Kiruna is a sub-arctic mining city located in the iron ore rich area known as Malmfälten in Sweden. The city is built around the world’s largest underground iron ore mine and is one of several northern mining cities with a prosperous but uncertain future. In 2004 the mining company LKAB informed the municipality that the city center of Kiruna had to make way for the increasing deformation zone of the mine within the next two decades. Instead of relocating the mine, the authorities decided to demolish Kiruna’s city center and rebuild it 3km east of its current location. An international architecture competition was launched in 2013 - Our winning entry proposes a moving but persisting city, forever.
Winning competition entry 2012 - ongoing
Ghilardi+Hellsten Arkitekter / White Architects
Masterplan, Mixed use
The exisiting centre is located adjacent to the Kiirunavaara mine
Our team proposed to expand the timeline of the vision considerably to a much more distant future - the year 2100. We introduce a matrix of 6 layers that each transform Kiruna through continuous interventions and structural development.
The move unfolds gradually through a step by step process. Each step eastwards is rooted through a public project that gradually produces a string of places tying the old to the new. This spine of public spaces is the backbone to the development while keeping the city intact through its changing morphology. Eventually this spine develops into a network of streets, public spaces and buildings.
The proposal enables a coherent urban structure throughout the transformation processes, engaging old and new tissue with the open landscape as the city grows linearly eastwards and then organically north-south in the form of fingers/neighbourhoods.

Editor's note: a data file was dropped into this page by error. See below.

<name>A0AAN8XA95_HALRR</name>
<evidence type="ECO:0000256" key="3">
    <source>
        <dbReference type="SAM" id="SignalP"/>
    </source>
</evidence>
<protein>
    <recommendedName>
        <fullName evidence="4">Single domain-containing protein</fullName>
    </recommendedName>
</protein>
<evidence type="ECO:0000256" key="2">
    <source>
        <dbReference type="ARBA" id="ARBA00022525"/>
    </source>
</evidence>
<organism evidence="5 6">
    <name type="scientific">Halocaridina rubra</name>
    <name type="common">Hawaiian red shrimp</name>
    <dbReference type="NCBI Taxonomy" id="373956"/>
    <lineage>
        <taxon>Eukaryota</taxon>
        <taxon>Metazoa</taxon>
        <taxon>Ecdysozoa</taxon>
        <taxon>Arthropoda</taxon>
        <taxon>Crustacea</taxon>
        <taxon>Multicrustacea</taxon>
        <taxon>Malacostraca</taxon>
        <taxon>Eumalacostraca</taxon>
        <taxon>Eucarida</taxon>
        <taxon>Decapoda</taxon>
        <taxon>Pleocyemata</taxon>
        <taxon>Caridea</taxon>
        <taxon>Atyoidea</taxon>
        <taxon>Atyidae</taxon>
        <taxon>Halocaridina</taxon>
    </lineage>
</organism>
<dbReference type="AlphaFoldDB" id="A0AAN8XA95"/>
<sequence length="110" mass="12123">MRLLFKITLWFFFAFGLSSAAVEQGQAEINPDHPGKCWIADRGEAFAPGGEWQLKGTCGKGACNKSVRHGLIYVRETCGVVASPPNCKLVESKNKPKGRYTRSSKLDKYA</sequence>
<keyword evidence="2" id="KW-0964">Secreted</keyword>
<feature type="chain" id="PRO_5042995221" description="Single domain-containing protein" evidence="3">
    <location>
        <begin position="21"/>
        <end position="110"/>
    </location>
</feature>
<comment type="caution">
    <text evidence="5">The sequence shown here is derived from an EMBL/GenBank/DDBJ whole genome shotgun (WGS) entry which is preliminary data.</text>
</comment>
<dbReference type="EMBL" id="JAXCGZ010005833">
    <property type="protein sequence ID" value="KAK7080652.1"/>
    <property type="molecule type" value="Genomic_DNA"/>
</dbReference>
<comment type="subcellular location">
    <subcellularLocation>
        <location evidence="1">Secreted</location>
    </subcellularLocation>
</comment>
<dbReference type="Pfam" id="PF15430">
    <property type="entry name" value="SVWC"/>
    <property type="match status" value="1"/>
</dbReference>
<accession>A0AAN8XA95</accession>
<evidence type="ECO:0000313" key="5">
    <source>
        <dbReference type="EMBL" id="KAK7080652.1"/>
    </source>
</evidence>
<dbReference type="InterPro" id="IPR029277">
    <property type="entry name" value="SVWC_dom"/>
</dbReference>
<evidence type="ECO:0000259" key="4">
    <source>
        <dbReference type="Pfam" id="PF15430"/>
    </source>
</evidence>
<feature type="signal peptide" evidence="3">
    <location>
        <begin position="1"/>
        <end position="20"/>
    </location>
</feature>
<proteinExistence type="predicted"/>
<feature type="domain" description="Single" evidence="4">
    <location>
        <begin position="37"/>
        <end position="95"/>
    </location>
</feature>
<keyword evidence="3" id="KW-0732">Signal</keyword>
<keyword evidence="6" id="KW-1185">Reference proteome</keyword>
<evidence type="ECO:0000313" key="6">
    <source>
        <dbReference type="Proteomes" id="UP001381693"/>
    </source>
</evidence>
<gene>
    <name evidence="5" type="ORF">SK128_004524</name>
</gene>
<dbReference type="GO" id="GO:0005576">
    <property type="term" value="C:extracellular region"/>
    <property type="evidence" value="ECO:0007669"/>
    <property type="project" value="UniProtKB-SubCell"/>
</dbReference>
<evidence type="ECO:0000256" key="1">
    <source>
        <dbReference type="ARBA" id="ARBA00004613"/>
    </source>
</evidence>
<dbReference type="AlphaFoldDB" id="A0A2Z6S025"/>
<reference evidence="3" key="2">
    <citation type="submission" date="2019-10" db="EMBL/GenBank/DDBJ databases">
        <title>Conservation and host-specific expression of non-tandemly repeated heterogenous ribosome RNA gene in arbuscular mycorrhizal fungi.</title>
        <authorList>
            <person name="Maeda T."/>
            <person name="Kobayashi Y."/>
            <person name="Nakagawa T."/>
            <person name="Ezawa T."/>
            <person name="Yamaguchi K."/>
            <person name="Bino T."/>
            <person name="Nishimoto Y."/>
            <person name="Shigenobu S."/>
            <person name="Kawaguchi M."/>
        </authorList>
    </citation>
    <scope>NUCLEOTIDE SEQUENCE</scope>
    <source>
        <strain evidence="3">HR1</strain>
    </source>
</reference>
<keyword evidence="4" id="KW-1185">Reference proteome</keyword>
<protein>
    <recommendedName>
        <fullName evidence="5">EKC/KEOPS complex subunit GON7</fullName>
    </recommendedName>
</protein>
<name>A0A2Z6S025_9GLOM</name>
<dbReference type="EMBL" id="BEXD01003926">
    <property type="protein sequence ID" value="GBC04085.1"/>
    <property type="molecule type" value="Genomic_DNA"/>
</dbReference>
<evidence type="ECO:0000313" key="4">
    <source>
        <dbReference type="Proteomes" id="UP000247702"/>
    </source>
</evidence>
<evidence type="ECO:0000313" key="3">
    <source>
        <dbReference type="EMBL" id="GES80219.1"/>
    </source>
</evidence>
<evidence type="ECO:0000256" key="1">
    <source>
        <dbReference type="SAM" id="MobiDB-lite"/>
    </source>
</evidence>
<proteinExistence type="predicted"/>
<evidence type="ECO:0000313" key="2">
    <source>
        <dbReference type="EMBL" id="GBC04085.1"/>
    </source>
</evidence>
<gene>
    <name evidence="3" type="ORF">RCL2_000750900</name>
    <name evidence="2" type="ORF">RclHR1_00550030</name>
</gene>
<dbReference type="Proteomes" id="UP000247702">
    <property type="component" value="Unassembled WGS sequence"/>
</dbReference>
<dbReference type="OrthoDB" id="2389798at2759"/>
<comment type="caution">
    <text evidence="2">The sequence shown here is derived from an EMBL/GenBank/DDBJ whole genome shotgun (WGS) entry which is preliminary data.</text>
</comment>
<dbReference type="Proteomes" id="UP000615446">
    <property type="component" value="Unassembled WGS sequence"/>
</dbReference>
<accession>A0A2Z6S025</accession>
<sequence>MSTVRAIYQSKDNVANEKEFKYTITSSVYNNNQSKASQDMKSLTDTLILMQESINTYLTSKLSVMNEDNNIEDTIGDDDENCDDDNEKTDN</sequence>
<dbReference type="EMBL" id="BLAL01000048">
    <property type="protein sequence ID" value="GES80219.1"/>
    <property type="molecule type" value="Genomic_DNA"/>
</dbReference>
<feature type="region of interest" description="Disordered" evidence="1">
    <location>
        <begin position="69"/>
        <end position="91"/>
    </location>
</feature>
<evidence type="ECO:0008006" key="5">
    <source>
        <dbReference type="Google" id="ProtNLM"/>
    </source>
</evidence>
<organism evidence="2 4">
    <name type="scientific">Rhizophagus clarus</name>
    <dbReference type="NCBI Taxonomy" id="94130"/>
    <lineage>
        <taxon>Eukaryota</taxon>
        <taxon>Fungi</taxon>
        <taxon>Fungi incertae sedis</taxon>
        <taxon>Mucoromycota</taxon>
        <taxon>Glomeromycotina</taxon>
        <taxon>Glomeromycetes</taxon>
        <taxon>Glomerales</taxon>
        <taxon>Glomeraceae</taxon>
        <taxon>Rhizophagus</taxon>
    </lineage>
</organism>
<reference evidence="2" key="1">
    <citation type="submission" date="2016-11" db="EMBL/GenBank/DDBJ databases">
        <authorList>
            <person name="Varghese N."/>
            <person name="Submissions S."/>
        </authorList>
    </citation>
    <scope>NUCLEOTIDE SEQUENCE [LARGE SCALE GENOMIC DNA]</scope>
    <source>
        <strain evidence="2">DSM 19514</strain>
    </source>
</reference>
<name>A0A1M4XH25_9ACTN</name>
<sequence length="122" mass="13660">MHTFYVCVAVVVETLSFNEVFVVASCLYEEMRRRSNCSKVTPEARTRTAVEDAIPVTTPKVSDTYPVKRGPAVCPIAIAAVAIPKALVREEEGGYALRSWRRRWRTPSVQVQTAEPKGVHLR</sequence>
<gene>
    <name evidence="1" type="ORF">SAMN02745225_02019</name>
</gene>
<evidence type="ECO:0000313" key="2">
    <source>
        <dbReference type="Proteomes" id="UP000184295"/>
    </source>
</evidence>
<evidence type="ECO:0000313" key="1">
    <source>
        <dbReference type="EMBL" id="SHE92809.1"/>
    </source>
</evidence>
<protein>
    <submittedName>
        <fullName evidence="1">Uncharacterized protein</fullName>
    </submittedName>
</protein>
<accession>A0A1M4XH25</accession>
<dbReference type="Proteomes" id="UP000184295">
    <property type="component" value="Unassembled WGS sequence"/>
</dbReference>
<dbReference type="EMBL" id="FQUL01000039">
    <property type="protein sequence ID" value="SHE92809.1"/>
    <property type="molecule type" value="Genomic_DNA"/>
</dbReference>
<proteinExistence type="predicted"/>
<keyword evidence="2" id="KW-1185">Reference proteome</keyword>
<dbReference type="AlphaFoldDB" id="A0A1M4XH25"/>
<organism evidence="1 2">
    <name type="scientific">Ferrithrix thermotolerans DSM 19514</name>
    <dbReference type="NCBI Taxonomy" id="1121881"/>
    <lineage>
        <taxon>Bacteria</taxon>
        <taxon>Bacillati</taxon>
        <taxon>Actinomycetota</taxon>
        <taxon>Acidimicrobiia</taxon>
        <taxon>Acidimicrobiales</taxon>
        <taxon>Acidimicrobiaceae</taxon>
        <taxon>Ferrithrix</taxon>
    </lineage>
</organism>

An urban strip is overlaid Kiruna’s pre-existing city fabric in an eastward direction, connecting Kiruna’s centre to the neighbouring areas and towards the airport.
Ultimately, we propose an open ended scenario where speculations on the future can be projected. How can Kiruna outlive the mine, in a distant future when all mineral deposits are depleted? What potential is released in the process of remediating the deformed post-mine landscape? How can the intensive process of city transformation mobilize resources and foster diversity and resilient economies?
We propose three specific projects to encourage and manage a participatory process:
The Kiruna Portal: An open structure for management and communication of the process, A toolbox for recycling and production of urbanity.
The Kiruna Dialogue: A continual intensive dialogue with the residents to provide valuable input and a well-founded direction to long-term planning.
The Kiruna Biennale: An opportunity for Kiruna to exhibit and host events to share the story and give life to the vision that shapes the city. Conceptually grounded on the idea of time as an intrinsic design component, the project also seeks to pose some fundamental questions for the future.
Kirunas constant relationship to landscape is articulated by introducing pockets of green that are to be left intact. These are to provide the inhabitants access to nature so that all inhabitants are near trails, paths and recreational facilities all year round.
The new city hall, railway station and other public functions are gathered in an arctic plaza.
Kiruna development plan